United States: Is Your Company Prepared For The Changes To CFRA Leave?

Last Updated: June 17 2015
Article by Barbra Williams Diallo

Most Read Contributor in United States, October 2017

The changes to employees' rights to take leave under the California Family Rights Act (CFRA) go into effect July 1, 2015. Your company should be prepared onlyif it has done the following:

  • Reviewed the changes to the CFRA regulations, which may be found here.
  • Updated your policies and employee handbooks to reflect the legal changes in CFRA eligibility, medical certification, and leave administration.
  • Trained managers, supervisors and human resources professionals on the CFRA legal changes.
  • Updated electronic and hard copy postings and notices regarding CFRA leave – ensuring they are legible; in large, easy-to-read text; with the postings in conspicuous places that can be viewed by both employees and applicants.
  • Ensured that all postings and notices are translated in any language(s) spoken by 10 percent or more of the workforce.

The amended CFRA regulations synthesize the requirements for CFRA leave with those under the federal Family and Medical Leave Act (FMLA) to the extent there are no conflicts between the federal and state laws. Here are the key points in the revised CFRA regulations for employers:

Covered Employers: Clarification has been provided to the CFRA definition of"covered employer." The amendments provide that a CFRA "covered employer" includes the following:

  • Two or more businesses that have created a "joint employment relationship" because of their exercise of some control over an employee's work or working conditions.

    • A determination of whether a joint employment relationship exists depends on the economic realities of the situation.
  • Successors in interest of a covered employer that is engaged in any business or enterprise in California and directly employs 50-or-more full-time or part-time employees who are on the payroll for each working day during each of 20 or more calendar workweeks in the current or preceding calendar year.

    • The 50-or-more full-time or part-time employee requirement includes a count of employees on paid or unpaid leaves of absence, disciplinary suspension, or other leave.

Businesses that are in the process of acquiring or merging with another business, or that expect to have a significant change in ownership, should pay close attention to this amendment.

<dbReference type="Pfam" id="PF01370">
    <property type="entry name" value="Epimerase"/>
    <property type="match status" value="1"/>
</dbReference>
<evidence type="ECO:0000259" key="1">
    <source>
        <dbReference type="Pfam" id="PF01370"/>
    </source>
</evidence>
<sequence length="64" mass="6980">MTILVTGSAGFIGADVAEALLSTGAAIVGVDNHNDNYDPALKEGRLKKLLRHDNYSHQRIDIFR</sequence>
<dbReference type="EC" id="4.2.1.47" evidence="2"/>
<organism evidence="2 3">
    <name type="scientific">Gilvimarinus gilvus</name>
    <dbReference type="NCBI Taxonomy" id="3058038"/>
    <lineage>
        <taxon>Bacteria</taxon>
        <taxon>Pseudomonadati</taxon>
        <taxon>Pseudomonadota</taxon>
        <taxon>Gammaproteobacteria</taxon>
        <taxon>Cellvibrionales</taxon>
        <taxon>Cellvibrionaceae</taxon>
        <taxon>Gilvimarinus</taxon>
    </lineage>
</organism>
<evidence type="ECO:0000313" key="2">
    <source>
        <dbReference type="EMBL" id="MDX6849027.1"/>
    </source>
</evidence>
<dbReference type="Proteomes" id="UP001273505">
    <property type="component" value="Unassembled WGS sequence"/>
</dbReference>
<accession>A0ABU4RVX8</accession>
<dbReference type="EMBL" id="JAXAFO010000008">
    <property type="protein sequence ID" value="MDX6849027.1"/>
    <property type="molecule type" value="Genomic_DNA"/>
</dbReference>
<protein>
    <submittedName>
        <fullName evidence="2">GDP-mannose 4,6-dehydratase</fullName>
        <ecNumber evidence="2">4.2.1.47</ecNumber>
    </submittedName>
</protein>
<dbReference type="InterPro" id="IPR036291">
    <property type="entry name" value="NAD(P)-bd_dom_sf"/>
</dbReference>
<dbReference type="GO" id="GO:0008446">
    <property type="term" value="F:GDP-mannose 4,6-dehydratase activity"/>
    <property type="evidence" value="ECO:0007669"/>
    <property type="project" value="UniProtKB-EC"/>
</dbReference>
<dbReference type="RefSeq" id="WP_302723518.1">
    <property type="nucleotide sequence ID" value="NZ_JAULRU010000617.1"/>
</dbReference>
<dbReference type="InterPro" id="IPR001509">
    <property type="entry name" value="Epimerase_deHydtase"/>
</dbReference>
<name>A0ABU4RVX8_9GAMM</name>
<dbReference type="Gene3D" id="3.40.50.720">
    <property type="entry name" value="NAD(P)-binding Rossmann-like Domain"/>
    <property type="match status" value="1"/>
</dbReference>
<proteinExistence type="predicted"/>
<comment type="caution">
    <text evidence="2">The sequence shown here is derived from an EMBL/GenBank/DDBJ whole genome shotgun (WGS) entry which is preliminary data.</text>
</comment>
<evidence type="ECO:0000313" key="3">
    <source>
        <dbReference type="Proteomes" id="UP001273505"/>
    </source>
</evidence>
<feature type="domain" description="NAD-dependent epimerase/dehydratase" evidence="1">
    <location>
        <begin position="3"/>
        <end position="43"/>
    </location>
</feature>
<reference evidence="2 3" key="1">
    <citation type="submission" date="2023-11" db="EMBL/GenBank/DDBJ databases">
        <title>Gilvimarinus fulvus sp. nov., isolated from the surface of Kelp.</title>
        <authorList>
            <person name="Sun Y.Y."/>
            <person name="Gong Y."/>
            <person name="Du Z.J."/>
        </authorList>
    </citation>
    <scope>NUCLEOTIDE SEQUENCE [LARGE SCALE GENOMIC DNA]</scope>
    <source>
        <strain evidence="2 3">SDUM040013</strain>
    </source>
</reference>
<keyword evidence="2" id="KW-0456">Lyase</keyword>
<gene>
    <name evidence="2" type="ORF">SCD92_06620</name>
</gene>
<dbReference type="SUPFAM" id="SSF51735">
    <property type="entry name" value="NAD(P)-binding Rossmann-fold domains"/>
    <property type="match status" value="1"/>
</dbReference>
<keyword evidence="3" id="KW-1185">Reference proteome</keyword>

Eligible Employees: There are new nuances for determining employee eligibility under the CFRA. The amended regulations provide that "eligible employees" include the following:

  • Full-time or part-time employees working in California who have been employed for a total of at least 12 months (52 weeks) at any time prior to the commencement of a CFRA leave, and who have worked at least 1,250 hours during the 12-month period prior to the date the CFRA leave begins.
  • Employees who are not eligible at the start of a leave because they do not meet the 12 month length-of-service requirement, but meet the requirement while they are on a leave and maintained on the company's payroll.

    • In this scenario, the employer should designate the portion of the leave in which the employee meets the length-in-service requirement as CFRA leave.
  • Employees who work at a location in which the employer has at least 50 employees within a 75-mile radius of the employee's work site.

    • For employees with no fixed worksite, an employer may count the "50 employees" within a 75-mile radius by determining the worksite to which the employees are assigned as their home base, from which their work is assigned, or to which they report.
    • When there is a joint employment relationship, the employee's worksite may be the primary employer's office from which the employee is assigned or reports. If the employee has been physically located at the secondary employer's facility for at least one year, however, the employee's worksite is that of the secondary employer.

Special Note for Out-of-State Employers: